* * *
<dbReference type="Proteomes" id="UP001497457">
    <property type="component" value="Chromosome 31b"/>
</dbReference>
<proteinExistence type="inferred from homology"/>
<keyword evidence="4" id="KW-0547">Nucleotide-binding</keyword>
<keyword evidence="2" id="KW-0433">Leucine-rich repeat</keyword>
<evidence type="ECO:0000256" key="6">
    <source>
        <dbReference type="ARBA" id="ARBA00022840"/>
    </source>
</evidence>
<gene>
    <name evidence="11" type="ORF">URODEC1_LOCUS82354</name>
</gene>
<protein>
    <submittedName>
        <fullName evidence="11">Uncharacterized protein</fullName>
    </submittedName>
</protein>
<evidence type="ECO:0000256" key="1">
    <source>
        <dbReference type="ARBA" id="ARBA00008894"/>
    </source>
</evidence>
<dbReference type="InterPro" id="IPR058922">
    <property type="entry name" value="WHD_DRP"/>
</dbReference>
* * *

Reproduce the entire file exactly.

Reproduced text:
<dbReference type="Proteomes" id="UP001497457">
    <property type="component" value="Chromosome 31b"/>
</dbReference>
<proteinExistence type="inferred from homology"/>
<keyword evidence="4" id="KW-0547">Nucleotide-binding</keyword>
<keyword evidence="2" id="KW-0433">Leucine-rich repeat</keyword>
<evidence type="ECO:0000256" key="6">
    <source>
        <dbReference type="ARBA" id="ARBA00022840"/>
    </source>
</evidence>
<gene>
    <name evidence="11" type="ORF">URODEC1_LOCUS82354</name>
</gene>
<protein>
    <submittedName>
        <fullName evidence="11">Uncharacterized protein</fullName>
    </submittedName>
</protein>
<evidence type="ECO:0000256" key="1">
    <source>
        <dbReference type="ARBA" id="ARBA00008894"/>
    </source>
</evidence>
<dbReference type="InterPro" id="IPR058922">
    <property type="entry name" value="WHD_DRP"/>
</dbReference>